[38]. Inclusion in the study depended on inclusion in this group increased the likelihood of bronchitis [31].
a national registry, potentially missing workers with a Whether this finding represented an ‘irritant’ effect is
past, or missed, asthma diagnosis. Jacobsen et al. demon- not clear, but symptoms may have reflected underly-
strated an increased risk of asthma for female woodwork- ing disease mechanisms not typical of allergy (or Type
ers in the highest exposure category [31]. Interestingly, I hypersensitivity) [12]. In addition to intensity of expo-
they also reported significantly more asthma in female sure, the propensity of wood to cause asthma may be
workers who had left the furniture industry at follow-up, influenced by the chemical properties of specific spe-
suggesting, at least in part, a healthy worker effect. cies, the particle size generated, the route of exposure
Cross-shift changes in lung function have been and individual susceptibility to disease [44,54].
reported in other industries including dairy workers and However, whilst certain studies supported the
mussel pickers [50,51]. Their utility is uncertain when development of sensitization to wood dust as being a
diagnosing occupational respiratory problems. Whilst potentially important process in the development of res-
these measures evidently document an acute respiratory piratory symptoms and asthma, the mechanism remains
response to the work environment, they may be affected unclear. Skovsted et  al. identified a potentially patho-
by the normal diurnal variation in lung function, which genic protein band in beech and pine but reported very
is classically exaggerated in asthma. They may be further low levels of pine- and beech-specific IgE in exposed
R. E. Wiggans et al.: Asthma in Furniture and Wood Processing Workers  199

workers [46]. Similarly, Ricciardi et  al. reported 100% import­antly how to define interventions to reduce wood-
SIC positivity in patients with iroko asthma, but 0% spe- related respiratory ill health.
cific IgE positivity, despite these patients demonstrating
a sustained asthmatic response and rise in blood eosino- Key points
phils to iroko extract [20]. Overall, IgE positivity was
low throughout the included studies. A number of non- •• Work in the furniture and wood processing indus-
IgE mechanisms for sensitization have been reported tries is associated with an increased prevalence of
and further research in this field is important to better respiratory symptoms and asthma.
quantify the properties of wood that may give rise to •• Evidence for a greater risk of impaired lung function
allergy, rhinitis and asthma [54]. with increasing exposure to wood dust is conflicting.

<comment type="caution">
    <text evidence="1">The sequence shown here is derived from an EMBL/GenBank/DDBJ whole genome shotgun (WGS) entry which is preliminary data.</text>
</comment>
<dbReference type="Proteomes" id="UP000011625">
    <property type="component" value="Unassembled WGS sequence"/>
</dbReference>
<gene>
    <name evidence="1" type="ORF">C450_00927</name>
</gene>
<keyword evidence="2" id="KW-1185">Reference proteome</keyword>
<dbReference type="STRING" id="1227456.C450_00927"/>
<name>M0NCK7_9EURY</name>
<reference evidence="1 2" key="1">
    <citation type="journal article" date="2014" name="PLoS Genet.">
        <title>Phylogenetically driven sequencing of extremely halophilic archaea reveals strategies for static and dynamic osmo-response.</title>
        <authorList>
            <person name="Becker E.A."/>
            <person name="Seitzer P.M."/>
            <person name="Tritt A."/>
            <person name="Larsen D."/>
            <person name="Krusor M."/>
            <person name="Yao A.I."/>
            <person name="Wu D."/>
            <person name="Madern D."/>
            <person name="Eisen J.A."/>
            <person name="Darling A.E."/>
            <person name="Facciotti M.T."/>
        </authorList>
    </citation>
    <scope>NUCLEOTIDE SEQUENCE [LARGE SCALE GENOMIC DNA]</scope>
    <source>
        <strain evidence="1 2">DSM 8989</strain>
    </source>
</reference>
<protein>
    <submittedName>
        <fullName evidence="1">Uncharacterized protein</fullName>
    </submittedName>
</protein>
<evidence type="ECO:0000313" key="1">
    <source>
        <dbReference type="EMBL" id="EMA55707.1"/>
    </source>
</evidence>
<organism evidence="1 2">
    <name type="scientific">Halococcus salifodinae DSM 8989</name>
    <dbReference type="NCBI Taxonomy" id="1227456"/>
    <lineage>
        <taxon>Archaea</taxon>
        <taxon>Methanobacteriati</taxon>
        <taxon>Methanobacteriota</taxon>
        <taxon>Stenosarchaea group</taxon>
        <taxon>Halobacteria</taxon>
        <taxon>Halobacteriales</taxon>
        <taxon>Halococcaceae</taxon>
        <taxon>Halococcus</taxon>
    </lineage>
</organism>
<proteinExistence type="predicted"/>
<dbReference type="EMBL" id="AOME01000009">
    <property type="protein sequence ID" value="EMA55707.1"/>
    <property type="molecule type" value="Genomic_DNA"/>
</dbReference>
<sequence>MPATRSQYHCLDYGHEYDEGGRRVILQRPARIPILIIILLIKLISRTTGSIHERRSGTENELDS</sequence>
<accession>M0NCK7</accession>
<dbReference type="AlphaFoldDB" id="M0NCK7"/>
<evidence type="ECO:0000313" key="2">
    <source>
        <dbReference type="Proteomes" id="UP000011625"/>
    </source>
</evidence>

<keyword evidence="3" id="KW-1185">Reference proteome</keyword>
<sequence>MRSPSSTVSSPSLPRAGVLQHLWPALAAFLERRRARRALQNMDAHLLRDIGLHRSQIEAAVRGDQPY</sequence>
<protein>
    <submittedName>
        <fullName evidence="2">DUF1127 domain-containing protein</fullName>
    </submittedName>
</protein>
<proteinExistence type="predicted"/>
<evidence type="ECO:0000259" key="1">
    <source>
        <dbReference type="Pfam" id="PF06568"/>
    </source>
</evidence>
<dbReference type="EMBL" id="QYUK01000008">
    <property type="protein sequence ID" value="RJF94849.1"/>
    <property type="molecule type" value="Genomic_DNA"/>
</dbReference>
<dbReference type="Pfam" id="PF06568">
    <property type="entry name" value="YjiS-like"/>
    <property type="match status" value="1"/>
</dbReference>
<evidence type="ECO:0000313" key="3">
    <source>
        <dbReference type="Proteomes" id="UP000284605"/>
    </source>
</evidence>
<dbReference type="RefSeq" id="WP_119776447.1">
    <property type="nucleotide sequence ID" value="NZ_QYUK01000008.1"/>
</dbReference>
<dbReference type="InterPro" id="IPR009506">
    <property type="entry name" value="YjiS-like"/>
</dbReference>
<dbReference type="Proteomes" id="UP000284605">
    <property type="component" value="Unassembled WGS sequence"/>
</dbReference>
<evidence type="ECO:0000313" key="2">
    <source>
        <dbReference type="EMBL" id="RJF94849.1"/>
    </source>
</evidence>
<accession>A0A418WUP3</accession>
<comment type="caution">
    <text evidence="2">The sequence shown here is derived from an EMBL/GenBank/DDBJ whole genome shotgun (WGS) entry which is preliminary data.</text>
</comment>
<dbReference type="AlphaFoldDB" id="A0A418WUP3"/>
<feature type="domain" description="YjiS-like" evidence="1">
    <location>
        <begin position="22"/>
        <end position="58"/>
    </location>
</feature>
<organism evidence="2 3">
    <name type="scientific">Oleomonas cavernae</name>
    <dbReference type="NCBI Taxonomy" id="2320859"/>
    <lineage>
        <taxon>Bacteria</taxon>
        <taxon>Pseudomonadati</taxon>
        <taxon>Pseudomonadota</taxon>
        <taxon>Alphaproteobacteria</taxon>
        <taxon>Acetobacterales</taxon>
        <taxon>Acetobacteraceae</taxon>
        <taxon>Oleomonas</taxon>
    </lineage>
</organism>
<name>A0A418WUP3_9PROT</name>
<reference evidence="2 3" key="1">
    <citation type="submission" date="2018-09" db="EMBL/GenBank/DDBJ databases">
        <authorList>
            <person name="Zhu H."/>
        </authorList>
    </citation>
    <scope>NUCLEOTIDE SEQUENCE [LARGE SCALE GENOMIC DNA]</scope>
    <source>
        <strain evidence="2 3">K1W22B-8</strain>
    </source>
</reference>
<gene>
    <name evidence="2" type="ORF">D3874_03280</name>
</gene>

To our knowledge, this review is the only systematic •• Work-related respiratory symptoms do not clearly
review of asthma in workers employed in the furniture relate to IgE sensitization in exposed woodworkers
or wood manufacturing industries. Its findings are com- and mechanisms by which woodworkers are sensi-
parable to a previous review of the dry wood industry tized to wood dust remain unclear.
[55]. Since a greater number of papers were included
in the current review, and a wide range of search terms
employed over a long period of interest, it is unlikely that
Funding
a significant number of relevant studies were missed. Health and Safety Executive (PH06113).

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Although there was heterogeneity between studies, con-
sideration of a range of endpoints allowed us to extract
Acknowledgements
data relevant to several areas of interest and raise points
for further investigation. This publication and the work it describes were funded by the
There are, however, certain downsides to consider. Health and Safety Executive (HSE). Its contents, including
Our review findings were difficult to compare for a num- any opinions and/or conclusions expressed, are those of the
ber of reasons. Exposed populations were drawn from authors alone and do not necessarily reflect HSE policy.
a variety of sources including worksites, outbreaks or
from hospital cohorts. Population size, country, exposure Conflicts of interest
level and design also varied between papers. A number
of studies were published prior to the year 2000, and None declared.
before mandatory changes to exposure limits in both
North America and Europe. As such, some data may not References
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important potential source of bias within this review. Project. Helsinki, Finland: Finish Institute of Occupational
Some studies reported data on inhalable or respirable Health, 2004.